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Should Teams Be Compensated For Personnel Loss?

from Pierre LeBrun of ESPN,

It has been six years since the NHL abolished the practice of compensation for teams allowing personnel to accept promotions on other teams.

For years, this was the standard practice. For example, when Dean Lombardi left the Philadelphia Flyers as a scout in April 2006 to accept the GM job in Los Angeles, the Flyers received a second-round pick from the Kings.

A month later, Peter Chiarelli left the Ottawa Senators organization for the Boston Bruins GM job. The ensuing feud between the teams over compensation led to commissioner Gary Bettman saying enough is enough. He stopped the practice of team compensation over lost front-office personnel.

As of 2006-07, teams could either release a coach or scout or management-type for a job in another organization or choose not to. But there would be no compensation.

Now there’s a growing feeling among some GMs that it’s time to bring back some form of compensation because it’s not fair to lose an organizational asset and get nothing in return.

continued

Filed in: NHL Teams, NHL Talk, | KK Hockey | Permalink
 

Comments

Avatar

No. It’s asinine. If you want to retain an employee compensate them better or match the offer given. Otherwise like any other industry, employee’s should have the ability to move on to new opportunities.

This is all dependent on the language and stipulations placed in contracts of course. If you sign a no movement clause or have a buyout penalty then the employee should have to abide by the terms of the contract they knowingly signed, assumed that it was in good faith.

Posted by Moocat on 03/07/12 at 01:52 PM ET

HockeytownOverhaul's avatar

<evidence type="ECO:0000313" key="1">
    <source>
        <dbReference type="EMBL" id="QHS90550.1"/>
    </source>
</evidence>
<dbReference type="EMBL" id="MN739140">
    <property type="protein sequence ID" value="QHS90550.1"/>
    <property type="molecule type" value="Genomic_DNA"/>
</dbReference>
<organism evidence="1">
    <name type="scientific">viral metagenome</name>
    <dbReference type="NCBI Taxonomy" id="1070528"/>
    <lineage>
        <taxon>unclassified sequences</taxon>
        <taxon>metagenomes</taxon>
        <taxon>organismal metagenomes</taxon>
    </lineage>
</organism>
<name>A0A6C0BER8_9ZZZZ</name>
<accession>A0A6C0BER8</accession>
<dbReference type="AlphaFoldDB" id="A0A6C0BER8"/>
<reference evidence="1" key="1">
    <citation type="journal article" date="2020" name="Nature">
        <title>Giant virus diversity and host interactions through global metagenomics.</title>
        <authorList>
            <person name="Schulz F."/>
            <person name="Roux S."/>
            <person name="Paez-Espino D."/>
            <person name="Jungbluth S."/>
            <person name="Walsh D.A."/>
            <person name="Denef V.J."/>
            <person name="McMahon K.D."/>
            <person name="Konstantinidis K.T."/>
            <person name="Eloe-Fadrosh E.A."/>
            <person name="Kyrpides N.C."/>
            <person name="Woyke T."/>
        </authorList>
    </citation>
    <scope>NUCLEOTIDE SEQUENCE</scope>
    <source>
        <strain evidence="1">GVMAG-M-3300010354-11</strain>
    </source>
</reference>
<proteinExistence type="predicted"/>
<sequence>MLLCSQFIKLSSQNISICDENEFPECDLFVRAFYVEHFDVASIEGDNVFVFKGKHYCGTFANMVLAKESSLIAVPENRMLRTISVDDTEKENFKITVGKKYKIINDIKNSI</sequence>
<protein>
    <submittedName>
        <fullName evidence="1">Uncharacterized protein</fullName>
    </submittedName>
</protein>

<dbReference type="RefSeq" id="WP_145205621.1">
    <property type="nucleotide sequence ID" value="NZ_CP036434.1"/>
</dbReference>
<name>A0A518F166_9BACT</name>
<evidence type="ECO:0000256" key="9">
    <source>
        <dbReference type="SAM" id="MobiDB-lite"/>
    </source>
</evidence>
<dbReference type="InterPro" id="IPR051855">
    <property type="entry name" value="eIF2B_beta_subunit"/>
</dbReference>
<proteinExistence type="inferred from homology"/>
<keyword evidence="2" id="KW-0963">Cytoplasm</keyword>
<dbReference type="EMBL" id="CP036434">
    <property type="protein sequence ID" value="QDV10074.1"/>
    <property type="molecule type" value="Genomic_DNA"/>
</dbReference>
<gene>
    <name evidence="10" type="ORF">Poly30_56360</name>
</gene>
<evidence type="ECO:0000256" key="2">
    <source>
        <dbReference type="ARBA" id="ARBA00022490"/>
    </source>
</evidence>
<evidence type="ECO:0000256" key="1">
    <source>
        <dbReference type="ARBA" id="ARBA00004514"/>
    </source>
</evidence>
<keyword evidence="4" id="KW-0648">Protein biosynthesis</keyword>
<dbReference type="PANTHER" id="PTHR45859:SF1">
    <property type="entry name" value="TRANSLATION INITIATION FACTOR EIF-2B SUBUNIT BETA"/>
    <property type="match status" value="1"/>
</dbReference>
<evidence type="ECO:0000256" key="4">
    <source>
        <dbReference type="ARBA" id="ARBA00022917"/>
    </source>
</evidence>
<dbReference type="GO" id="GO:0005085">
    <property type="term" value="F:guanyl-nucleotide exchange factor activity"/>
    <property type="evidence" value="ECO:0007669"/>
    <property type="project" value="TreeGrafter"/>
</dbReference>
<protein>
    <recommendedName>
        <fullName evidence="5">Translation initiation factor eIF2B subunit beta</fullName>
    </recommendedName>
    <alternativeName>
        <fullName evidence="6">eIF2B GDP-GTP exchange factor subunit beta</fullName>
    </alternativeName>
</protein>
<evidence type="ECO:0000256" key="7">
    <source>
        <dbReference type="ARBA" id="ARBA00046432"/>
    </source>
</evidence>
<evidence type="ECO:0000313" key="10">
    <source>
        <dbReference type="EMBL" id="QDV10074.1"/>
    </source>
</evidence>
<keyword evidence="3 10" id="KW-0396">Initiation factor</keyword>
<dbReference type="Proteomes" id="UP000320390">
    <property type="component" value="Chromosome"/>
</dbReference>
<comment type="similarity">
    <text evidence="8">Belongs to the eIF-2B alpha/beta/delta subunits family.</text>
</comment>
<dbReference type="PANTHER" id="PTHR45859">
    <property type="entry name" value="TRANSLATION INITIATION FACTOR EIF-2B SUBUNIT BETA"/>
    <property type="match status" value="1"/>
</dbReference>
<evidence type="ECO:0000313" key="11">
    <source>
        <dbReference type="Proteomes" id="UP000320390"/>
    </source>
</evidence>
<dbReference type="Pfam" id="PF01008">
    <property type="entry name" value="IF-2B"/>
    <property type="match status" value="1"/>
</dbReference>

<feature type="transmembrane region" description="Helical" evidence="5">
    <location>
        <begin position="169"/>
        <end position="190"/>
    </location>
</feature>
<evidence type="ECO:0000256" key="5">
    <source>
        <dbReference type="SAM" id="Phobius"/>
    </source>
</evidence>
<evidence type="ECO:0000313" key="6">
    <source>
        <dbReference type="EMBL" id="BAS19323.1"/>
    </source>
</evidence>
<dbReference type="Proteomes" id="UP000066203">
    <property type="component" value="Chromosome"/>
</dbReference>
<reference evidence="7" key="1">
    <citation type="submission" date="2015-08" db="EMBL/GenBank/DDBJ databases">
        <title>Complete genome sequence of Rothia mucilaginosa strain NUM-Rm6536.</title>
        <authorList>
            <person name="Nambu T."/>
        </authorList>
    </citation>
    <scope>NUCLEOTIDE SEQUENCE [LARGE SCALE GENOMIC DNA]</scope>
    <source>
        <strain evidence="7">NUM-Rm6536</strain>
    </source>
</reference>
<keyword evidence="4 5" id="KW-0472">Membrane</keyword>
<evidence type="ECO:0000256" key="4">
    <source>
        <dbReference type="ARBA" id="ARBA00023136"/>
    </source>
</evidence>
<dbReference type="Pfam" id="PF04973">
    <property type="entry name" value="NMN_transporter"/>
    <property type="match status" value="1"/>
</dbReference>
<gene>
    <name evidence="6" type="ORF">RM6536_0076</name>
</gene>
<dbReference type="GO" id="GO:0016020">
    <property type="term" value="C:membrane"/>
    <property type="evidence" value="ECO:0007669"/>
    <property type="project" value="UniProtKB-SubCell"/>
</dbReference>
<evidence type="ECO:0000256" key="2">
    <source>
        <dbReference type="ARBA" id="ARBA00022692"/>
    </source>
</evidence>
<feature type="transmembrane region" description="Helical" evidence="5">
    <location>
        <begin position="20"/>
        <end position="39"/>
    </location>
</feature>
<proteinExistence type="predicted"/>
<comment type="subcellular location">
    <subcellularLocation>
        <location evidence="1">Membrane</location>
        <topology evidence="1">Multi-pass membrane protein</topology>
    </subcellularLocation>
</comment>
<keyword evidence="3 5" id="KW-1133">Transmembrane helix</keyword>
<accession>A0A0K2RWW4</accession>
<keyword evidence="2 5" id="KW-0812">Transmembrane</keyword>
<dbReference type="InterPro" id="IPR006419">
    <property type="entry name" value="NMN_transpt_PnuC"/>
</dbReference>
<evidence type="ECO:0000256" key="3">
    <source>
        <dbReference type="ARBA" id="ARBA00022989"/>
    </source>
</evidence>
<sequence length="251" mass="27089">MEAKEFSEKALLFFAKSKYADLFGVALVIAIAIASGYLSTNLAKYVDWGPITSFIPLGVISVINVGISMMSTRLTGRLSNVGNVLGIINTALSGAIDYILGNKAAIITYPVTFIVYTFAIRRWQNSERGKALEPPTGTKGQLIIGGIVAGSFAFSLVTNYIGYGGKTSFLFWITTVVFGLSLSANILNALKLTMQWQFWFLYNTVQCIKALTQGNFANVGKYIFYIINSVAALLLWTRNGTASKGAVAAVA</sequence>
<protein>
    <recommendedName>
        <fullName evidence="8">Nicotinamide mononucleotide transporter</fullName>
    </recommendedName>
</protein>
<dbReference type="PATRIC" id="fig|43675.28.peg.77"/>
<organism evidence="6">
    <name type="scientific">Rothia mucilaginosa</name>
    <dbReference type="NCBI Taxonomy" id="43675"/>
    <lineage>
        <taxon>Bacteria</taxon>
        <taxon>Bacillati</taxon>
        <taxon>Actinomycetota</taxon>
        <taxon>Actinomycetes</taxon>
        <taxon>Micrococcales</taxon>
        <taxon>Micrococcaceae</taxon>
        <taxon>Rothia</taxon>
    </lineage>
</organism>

Yes, give us a 1st rounder for Steve Yzerman

Posted by HockeytownOverhaul on 03/07/12 at 02:07 PM ET

Avatar

Absolutely not.

Posted by Chris from Ottawa on 03/07/12 at 02:28 PM ET

redxblack's avatar

There’s no salary cap on office staff.

Posted by redxblack from Akron Ohio on 03/07/12 at 02:39 PM ET

J.J. from Kansas's avatar

Is there something in the league bylaws that prevents teams from signing contracts with their front-office personnel which have “no-compete” clauses?

It’s pretty amazing how far clubs will go to complain about free agency.

Posted by J.J. from Kansas on 03/07/12 at 02:55 PM ET

shanetx's avatar

Team Canada also owes us a first rounder, or two.

Posted by shanetx from Floydada, Texas on 03/07/12 at 03:02 PM ET

Avatar

Is there something in the league bylaws that prevents teams from signing contracts with their front-office personnel which have “no-compete” clauses?

Not sure if it’s the same thing, but Brian Burke has said Dave Nonis’ contract stipulates he cannot talk to teams about GM positions, and he has prevented inquiring clubs from doing so.

Posted by Chris from Ottawa on 03/07/12 at 03:51 PM ET

J.J. from Kansas's avatar

Posted by Chris from Ottawa on 03/07/12 at 12:51 PM ET

Thanks Chris.

Posted by J.J. from Kansas on 03/07/12 at 04:58 PM ET

UMFan's avatar

Now there’s a growing feeling among some GMs that it’s time to bring back some form of compensation because it’s not fair to lose an organizational asset and get nothing in return.

Welcome to the real world where this happens all the time.

Posted by UMFan from Denver, Colorado on 03/07/12 at 07:32 PM ET

Baroque's avatar

Poor babies. In the real world when an employee leaves, they just leave. They might have to abide by clauses where they can’t work for a direct competitor for a year or two, or they need to work outside a certain geographical radius of their previous employer, but they just move on to some other opportunity.

For such a tough sport, there are more whiners in hockey than seems reasonable.

Posted by Baroque from Michigan on 03/08/12 at 07:01 AM ET

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Paul Kukla founded Kukla’s Korner in 2005 and the site has since become the must-read site on the ‘net for all the latest happenings around the NHL.

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